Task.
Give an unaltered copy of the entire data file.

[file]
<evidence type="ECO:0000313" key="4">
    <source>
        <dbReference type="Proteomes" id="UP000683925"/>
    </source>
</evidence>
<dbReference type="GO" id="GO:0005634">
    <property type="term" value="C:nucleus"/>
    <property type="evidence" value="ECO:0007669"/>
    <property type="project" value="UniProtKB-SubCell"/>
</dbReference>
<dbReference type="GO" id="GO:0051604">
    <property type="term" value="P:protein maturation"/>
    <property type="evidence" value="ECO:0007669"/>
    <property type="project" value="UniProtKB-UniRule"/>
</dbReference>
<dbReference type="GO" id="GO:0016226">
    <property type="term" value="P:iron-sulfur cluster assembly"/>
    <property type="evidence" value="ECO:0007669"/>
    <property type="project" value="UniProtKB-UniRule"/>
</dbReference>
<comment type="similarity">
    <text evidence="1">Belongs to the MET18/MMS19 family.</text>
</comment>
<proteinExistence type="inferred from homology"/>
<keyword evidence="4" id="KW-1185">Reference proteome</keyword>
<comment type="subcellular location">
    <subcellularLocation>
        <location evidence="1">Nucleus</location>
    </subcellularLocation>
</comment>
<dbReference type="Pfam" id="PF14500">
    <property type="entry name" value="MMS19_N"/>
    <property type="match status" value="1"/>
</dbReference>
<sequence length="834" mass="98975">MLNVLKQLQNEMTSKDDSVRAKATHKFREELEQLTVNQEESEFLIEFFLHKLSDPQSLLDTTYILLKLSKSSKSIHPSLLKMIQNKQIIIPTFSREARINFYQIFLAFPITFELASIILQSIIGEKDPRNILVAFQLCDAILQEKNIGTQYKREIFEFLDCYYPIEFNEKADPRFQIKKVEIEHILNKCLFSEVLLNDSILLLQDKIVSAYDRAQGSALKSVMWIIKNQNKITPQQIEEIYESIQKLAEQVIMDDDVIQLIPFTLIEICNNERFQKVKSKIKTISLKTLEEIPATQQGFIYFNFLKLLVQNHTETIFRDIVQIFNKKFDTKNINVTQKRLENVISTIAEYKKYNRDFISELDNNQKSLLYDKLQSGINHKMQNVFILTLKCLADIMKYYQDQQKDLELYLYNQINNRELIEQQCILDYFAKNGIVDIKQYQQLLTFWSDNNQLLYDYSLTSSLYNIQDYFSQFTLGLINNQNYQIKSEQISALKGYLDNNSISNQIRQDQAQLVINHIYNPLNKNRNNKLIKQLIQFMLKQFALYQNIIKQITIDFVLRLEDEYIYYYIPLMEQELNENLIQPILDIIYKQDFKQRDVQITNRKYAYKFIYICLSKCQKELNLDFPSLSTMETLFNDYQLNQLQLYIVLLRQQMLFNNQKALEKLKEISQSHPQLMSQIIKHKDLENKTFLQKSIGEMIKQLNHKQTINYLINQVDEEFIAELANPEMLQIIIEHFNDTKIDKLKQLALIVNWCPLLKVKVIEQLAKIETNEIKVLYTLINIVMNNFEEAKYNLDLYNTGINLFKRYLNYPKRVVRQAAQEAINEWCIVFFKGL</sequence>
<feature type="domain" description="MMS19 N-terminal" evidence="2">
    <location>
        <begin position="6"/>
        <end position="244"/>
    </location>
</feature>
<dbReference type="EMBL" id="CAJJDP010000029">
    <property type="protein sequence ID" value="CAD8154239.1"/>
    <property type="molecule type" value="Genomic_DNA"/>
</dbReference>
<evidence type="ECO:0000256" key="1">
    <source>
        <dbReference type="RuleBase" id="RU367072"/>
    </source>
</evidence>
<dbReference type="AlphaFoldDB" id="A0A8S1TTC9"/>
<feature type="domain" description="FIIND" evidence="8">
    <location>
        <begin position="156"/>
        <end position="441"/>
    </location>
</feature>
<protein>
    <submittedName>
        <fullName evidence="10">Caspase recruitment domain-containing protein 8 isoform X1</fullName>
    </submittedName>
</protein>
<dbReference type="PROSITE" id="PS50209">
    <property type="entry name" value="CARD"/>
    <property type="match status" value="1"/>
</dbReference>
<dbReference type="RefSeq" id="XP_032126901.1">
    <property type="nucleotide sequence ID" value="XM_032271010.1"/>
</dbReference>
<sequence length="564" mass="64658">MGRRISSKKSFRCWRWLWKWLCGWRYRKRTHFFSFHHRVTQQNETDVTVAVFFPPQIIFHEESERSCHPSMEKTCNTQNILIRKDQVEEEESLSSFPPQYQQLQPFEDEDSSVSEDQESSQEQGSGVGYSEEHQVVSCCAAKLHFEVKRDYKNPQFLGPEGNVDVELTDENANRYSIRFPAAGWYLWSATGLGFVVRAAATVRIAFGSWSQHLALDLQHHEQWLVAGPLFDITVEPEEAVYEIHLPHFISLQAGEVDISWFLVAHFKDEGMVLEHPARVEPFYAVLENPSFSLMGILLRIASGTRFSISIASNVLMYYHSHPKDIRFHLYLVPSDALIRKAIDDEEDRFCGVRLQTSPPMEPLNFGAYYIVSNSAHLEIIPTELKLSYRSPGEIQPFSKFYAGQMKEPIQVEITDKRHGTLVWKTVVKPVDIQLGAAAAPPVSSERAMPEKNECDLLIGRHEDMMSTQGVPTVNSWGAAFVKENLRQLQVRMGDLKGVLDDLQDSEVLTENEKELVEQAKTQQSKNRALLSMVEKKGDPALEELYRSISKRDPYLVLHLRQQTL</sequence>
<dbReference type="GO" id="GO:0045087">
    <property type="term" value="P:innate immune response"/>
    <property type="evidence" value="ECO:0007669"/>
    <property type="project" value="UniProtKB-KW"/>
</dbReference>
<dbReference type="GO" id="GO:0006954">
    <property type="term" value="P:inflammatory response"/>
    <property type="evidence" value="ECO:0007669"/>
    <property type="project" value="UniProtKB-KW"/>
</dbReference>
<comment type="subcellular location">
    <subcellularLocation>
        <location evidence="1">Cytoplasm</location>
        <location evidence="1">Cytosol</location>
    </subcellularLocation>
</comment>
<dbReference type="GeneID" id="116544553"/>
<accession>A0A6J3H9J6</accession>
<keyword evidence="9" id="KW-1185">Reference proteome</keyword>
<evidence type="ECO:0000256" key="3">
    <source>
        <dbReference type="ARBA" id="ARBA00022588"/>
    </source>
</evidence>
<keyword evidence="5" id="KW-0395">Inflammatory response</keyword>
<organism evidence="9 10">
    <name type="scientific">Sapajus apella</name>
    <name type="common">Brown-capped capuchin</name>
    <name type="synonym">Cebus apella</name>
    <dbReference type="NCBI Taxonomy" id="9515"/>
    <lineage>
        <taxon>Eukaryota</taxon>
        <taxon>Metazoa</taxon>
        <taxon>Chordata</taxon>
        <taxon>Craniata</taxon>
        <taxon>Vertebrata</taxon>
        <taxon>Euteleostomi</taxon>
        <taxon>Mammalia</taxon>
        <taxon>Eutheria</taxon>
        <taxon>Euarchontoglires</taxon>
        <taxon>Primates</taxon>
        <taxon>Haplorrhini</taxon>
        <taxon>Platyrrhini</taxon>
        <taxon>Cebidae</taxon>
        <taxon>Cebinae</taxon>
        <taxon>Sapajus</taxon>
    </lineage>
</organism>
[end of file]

<evidence type="ECO:0000313" key="4">
    <source>
        <dbReference type="Proteomes" id="UP000683925"/>
    </source>
</evidence>
<dbReference type="GO" id="GO:0005634">
    <property type="term" value="C:nucleus"/>
    <property type="evidence" value="ECO:0007669"/>
    <property type="project" value="UniProtKB-SubCell"/>
</dbReference>
<dbReference type="GO" id="GO:0051604">
    <property type="term" value="P:protein maturation"/>
    <property type="evidence" value="ECO:0007669"/>
    <property type="project" value="UniProtKB-UniRule"/>
</dbReference>
<dbReference type="GO" id="GO:0016226">
    <property type="term" value="P:iron-sulfur cluster assembly"/>
    <property type="evidence" value="ECO:0007669"/>
    <property type="project" value="UniProtKB-UniRule"/>
</dbReference>
<comment type="similarity">
    <text evidence="1">Belongs to the MET18/MMS19 family.</text>
</comment>
<proteinExistence type="inferred from homology"/>
<keyword evidence="4" id="KW-1185">Reference proteome</keyword>
<comment type="subcellular location">
    <subcellularLocation>
        <location evidence="1">Nucleus</location>
    </subcellularLocation>
</comment>
<dbReference type="Pfam" id="PF14500">
    <property type="entry name" value="MMS19_N"/>
    <property type="match status" value="1"/>
</dbReference>
<sequence length="834" mass="98975">MLNVLKQLQNEMTSKDDSVRAKATHKFREELEQLTVNQEESEFLIEFFLHKLSDPQSLLDTTYILLKLSKSSKSIHPSLLKMIQNKQIIIPTFSREARINFYQIFLAFPITFELASIILQSIIGEKDPRNILVAFQLCDAILQEKNIGTQYKREIFEFLDCYYPIEFNEKADPRFQIKKVEIEHILNKCLFSEVLLNDSILLLQDKIVSAYDRAQGSALKSVMWIIKNQNKITPQQIEEIYESIQKLAEQVIMDDDVIQLIPFTLIEICNNERFQKVKSKIKTISLKTLEEIPATQQGFIYFNFLKLLVQNHTETIFRDIVQIFNKKFDTKNINVTQKRLENVISTIAEYKKYNRDFISELDNNQKSLLYDKLQSGINHKMQNVFILTLKCLADIMKYYQDQQKDLELYLYNQINNRELIEQQCILDYFAKNGIVDIKQYQQLLTFWSDNNQLLYDYSLTSSLYNIQDYFSQFTLGLINNQNYQIKSEQISALKGYLDNNSISNQIRQDQAQLVINHIYNPLNKNRNNKLIKQLIQFMLKQFALYQNIIKQITIDFVLRLEDEYIYYYIPLMEQELNENLIQPILDIIYKQDFKQRDVQITNRKYAYKFIYICLSKCQKELNLDFPSLSTMETLFNDYQLNQLQLYIVLLRQQMLFNNQKALEKLKEISQSHPQLMSQIIKHKDLENKTFLQKSIGEMIKQLNHKQTINYLINQVDEEFIAELANPEMLQIIIEHFNDTKIDKLKQLALIVNWCPLLKVKVIEQLAKIETNEIKVLYTLINIVMNNFEEAKYNLDLYNTGINLFKRYLNYPKRVVRQAAQEAINEWCIVFFKGL</sequence>
<feature type="domain" description="MMS19 N-terminal" evidence="2">
    <location>
        <begin position="6"/>
        <end position="244"/>
    </location>
</feature>
<dbReference type="EMBL" id="CAJJDP010000029">
    <property type="protein sequence ID" value="CAD8154239.1"/>
    <property type="molecule type" value="Genomic_DNA"/>
</dbReference>
<evidence type="ECO:0000256" key="1">
    <source>
        <dbReference type="RuleBase" id="RU367072"/>
    </source>
</evidence>
<dbReference type="AlphaFoldDB" id="A0A8S1TTC9"/>
<feature type="domain" description="FIIND" evidence="8">
    <location>
        <begin position="156"/>
        <end position="441"/>
    </location>
</feature>
<protein>
    <submittedName>
        <fullName evidence="10">Caspase recruitment domain-containing protein 8 isoform X1</fullName>
    </submittedName>
</protein>
<dbReference type="PROSITE" id="PS50209">
    <property type="entry name" value="CARD"/>
    <property type="match status" value="1"/>
</dbReference>
<dbReference type="RefSeq" id="XP_032126901.1">
    <property type="nucleotide sequence ID" value="XM_032271010.1"/>
</dbReference>
<sequence length="564" mass="64658">MGRRISSKKSFRCWRWLWKWLCGWRYRKRTHFFSFHHRVTQQNETDVTVAVFFPPQIIFHEESERSCHPSMEKTCNTQNILIRKDQVEEEESLSSFPPQYQQLQPFEDEDSSVSEDQESSQEQGSGVGYSEEHQVVSCCAAKLHFEVKRDYKNPQFLGPEGNVDVELTDENANRYSIRFPAAGWYLWSATGLGFVVRAAATVRIAFGSWSQHLALDLQHHEQWLVAGPLFDITVEPEEAVYEIHLPHFISLQAGEVDISWFLVAHFKDEGMVLEHPARVEPFYAVLENPSFSLMGILLRIASGTRFSISIASNVLMYYHSHPKDIRFHLYLVPSDALIRKAIDDEEDRFCGVRLQTSPPMEPLNFGAYYIVSNSAHLEIIPTELKLSYRSPGEIQPFSKFYAGQMKEPIQVEITDKRHGTLVWKTVVKPVDIQLGAAAAPPVSSERAMPEKNECDLLIGRHEDMMSTQGVPTVNSWGAAFVKENLRQLQVRMGDLKGVLDDLQDSEVLTENEKELVEQAKTQQSKNRALLSMVEKKGDPALEELYRSISKRDPYLVLHLRQQTL</sequence>
<dbReference type="GO" id="GO:0045087">
    <property type="term" value="P:innate immune response"/>
    <property type="evidence" value="ECO:0007669"/>
    <property type="project" value="UniProtKB-KW"/>
</dbReference>
<dbReference type="GO" id="GO:0006954">
    <property type="term" value="P:inflammatory response"/>
    <property type="evidence" value="ECO:0007669"/>
    <property type="project" value="UniProtKB-KW"/>
</dbReference>
<comment type="subcellular location">
    <subcellularLocation>
        <location evidence="1">Cytoplasm</location>
        <location evidence="1">Cytosol</location>
    </subcellularLocation>
</comment>
<dbReference type="GeneID" id="116544553"/>
<accession>A0A6J3H9J6</accession>
<keyword evidence="9" id="KW-1185">Reference proteome</keyword>
<evidence type="ECO:0000256" key="3">
    <source>
        <dbReference type="ARBA" id="ARBA00022588"/>
    </source>
</evidence>
<keyword evidence="5" id="KW-0395">Inflammatory response</keyword>
<organism evidence="9 10">
    <name type="scientific">Sapajus apella</name>
    <name type="common">Brown-capped capuchin</name>
    <name type="synonym">Cebus apella</name>
    <dbReference type="NCBI Taxonomy" id="9515"/>
    <lineage>
        <taxon>Eukaryota</taxon>
        <taxon>Metazoa</taxon>
        <taxon>Chordata</taxon>
        <taxon>Craniata</taxon>
        <taxon>Vertebrata</taxon>
        <taxon>Euteleostomi</taxon>
        <taxon>Mammalia</taxon>
        <taxon>Eutheria</taxon>
        <taxon>Euarchontoglires</taxon>
        <taxon>Primates</taxon>
        <taxon>Haplorrhini</taxon>
        <taxon>Platyrrhini</taxon>
        <taxon>Cebidae</taxon>
        <taxon>Cebinae</taxon>
        <taxon>Sapajus</taxon>
    </lineage>
</organism>